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Ultrasound Anatomy of the Nerves Supplying the Cervical Zygapophyseal Joints: An Exploratory Study
  1. Andreas Siegenthaler, MD,
  2. Juerg Schliessbach, MD,
  3. Michele Curatolo, MD, PhD and
  4. Urs Eichenberger, MD
  1. From the University Department of Anesthesiology and Pain Therapy, University of Bern, Inselspital, Bern, Switzerland.
  1. Address correspondence to: Andreas Siegenthaler, MD, University Department of Anesthesiology and Pain Therapy, University of Bern, Inselspital, Bern, Switzerland (e-mail: andreas.siegenthaler{at}insel.ch).

Abstract

Background and Objectives: Nerve blocks and radiofrequency neurotomy of the nerves supplying the cervical zygapophyseal joints are validated tools for diagnosis and treatment of chronic neck pain, respectively. Unlike fluoroscopy, ultrasound may allow visualization of the target nerves, thereby potentially improving diagnostic accuracy and therapeutic efficacy of the procedures. The aims of this exploratory study were to determine the ultrasound visibility of the target nerves in chronic neck pain patients and to describe the variability of their course in relation to the fluoroscopically used bony landmarks.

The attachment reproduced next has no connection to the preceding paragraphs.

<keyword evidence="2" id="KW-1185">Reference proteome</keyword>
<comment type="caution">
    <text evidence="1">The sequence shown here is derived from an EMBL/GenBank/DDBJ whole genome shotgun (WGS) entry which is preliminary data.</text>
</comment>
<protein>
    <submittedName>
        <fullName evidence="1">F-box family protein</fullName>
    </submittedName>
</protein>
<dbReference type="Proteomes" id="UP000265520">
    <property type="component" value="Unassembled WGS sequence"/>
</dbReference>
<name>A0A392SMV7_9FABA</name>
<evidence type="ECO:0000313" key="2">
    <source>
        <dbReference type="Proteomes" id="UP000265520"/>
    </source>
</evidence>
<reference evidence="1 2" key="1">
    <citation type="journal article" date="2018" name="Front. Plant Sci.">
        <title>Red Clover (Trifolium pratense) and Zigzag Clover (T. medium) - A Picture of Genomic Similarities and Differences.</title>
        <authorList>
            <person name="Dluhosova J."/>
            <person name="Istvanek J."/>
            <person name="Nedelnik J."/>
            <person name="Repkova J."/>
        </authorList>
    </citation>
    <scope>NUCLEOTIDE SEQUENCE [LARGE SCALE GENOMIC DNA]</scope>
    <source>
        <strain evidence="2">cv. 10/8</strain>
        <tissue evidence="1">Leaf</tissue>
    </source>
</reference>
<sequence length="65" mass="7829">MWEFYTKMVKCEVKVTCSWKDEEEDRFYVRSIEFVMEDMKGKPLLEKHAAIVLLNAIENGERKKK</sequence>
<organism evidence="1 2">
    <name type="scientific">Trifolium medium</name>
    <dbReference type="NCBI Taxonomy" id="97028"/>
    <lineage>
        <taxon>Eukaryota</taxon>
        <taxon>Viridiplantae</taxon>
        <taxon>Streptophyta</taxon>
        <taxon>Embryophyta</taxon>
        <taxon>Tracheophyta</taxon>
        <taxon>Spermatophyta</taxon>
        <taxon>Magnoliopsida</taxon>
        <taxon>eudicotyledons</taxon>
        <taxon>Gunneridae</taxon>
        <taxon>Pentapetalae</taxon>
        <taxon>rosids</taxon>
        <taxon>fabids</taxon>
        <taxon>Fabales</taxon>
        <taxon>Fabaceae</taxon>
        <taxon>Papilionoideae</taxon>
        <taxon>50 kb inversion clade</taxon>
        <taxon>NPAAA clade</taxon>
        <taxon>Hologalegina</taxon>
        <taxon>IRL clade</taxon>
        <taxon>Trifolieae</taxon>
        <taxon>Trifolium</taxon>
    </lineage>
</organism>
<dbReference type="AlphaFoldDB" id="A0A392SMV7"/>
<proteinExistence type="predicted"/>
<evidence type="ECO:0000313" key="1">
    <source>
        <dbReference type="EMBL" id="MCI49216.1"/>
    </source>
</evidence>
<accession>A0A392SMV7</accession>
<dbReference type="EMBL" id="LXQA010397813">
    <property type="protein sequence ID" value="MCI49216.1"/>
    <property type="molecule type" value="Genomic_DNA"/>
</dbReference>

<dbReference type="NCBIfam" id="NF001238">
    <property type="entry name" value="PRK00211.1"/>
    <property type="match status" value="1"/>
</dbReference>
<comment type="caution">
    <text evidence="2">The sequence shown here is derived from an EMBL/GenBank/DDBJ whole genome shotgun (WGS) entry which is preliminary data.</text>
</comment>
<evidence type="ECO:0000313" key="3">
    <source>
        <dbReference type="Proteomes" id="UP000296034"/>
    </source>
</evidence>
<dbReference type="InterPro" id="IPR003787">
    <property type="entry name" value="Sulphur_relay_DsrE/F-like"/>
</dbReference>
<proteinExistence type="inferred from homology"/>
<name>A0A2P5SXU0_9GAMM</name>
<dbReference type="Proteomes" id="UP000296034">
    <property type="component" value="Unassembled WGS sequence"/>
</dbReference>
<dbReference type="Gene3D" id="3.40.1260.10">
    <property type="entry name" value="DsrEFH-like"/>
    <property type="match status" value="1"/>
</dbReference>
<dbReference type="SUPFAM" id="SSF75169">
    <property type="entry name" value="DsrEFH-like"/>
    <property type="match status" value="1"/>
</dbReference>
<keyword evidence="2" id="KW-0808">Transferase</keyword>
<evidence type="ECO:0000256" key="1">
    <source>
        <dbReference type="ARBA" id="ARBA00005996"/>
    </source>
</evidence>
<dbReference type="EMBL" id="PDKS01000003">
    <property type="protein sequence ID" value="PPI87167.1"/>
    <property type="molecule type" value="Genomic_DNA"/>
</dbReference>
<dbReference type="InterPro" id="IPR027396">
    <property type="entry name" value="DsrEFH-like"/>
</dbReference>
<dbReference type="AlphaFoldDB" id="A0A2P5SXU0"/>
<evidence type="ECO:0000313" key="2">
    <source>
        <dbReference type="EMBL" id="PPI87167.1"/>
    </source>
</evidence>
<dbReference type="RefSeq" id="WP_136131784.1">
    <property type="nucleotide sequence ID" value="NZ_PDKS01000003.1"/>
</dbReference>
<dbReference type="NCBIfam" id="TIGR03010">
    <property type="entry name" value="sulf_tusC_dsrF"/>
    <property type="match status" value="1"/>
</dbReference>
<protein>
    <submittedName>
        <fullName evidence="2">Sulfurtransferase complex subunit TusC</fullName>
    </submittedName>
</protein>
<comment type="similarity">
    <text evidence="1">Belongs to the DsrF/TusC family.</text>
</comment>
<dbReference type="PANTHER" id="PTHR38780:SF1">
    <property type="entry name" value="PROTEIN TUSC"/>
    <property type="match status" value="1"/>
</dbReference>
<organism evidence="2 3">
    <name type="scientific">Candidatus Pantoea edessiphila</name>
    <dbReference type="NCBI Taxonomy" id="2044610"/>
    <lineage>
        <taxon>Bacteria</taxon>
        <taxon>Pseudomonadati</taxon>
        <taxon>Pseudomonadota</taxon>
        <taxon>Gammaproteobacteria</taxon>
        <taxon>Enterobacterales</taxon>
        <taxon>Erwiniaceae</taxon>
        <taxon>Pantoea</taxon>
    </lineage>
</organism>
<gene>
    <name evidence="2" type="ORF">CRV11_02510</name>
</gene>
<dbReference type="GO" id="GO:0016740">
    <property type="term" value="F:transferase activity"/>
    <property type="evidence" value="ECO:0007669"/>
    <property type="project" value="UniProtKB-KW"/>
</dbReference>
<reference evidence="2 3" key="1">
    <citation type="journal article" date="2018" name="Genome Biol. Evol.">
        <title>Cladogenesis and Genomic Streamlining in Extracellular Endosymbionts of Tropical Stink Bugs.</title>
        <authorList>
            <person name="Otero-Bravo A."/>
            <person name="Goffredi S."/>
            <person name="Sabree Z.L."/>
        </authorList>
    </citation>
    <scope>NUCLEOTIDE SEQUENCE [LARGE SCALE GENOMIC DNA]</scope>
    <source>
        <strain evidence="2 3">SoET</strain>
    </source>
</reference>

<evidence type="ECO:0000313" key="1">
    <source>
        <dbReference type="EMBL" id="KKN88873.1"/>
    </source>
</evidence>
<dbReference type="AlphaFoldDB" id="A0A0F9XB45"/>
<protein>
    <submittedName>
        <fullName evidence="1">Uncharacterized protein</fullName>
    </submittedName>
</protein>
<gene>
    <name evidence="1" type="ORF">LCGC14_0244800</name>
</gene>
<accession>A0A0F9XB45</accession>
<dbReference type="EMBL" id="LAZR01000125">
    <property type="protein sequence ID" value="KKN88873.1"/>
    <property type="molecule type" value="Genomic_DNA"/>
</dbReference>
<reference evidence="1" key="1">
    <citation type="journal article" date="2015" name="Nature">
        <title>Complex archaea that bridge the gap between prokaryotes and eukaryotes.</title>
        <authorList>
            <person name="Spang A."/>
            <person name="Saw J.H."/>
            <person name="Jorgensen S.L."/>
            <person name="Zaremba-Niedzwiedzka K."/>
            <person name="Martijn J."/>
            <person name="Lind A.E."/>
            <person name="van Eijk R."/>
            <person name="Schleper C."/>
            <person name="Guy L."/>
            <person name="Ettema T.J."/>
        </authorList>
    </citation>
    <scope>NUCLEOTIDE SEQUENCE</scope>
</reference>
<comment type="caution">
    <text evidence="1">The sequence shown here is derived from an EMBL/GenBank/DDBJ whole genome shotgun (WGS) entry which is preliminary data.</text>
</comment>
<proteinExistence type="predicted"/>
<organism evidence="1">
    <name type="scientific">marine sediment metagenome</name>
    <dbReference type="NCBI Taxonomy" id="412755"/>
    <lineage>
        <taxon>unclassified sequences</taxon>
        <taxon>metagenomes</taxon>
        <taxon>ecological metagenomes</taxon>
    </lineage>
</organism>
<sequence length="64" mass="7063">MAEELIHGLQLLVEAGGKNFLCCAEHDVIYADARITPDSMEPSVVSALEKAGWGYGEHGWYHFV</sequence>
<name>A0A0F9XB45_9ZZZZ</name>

Methods: Fifty patients with chronic neck pain were studied. Sonographic visibility of the nerves and the bony target of fluoroscopically guided blocks were determined. The craniocaudal distance between the nerves and their corresponding fluoroscopic targets was measured.

Results: Successful visualization of the nerves varied from 96% for the third occipital nerve to 84% for the medial branch of C6. The great exception was the medial branch of C7, which was visualized in 32%. The bony targets could be identified in all patients, with exception of C7, which was identified in 92%. The craniocaudal distance of each nerve to the corresponding bony target varied, the upper limit of the range being 2.2 mm at C4, the lower limit 1.0 mm at C7.

Conclusions: The medial branches and their relation to the fluoroscopically used bony targets were mostly visualized by ultrasound, with the exception of the medial branch of C7 and, to a lesser extent, the bony target of C7. The nerve location may be distant from the fluoroscope's target. These findings justify further studies to investigate the validity of ultrasound guided blocks for invasive diagnosis/treatment of cervical zygapophyseal joint pain.

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Footnotes

  • The authors have no conflicts of interest to declare.

  • The trial was funded by the research fund of the Department of Anesthesiology and Pain Therapy, University of Bern, Inselspital Bern, Bern, Switzerland.

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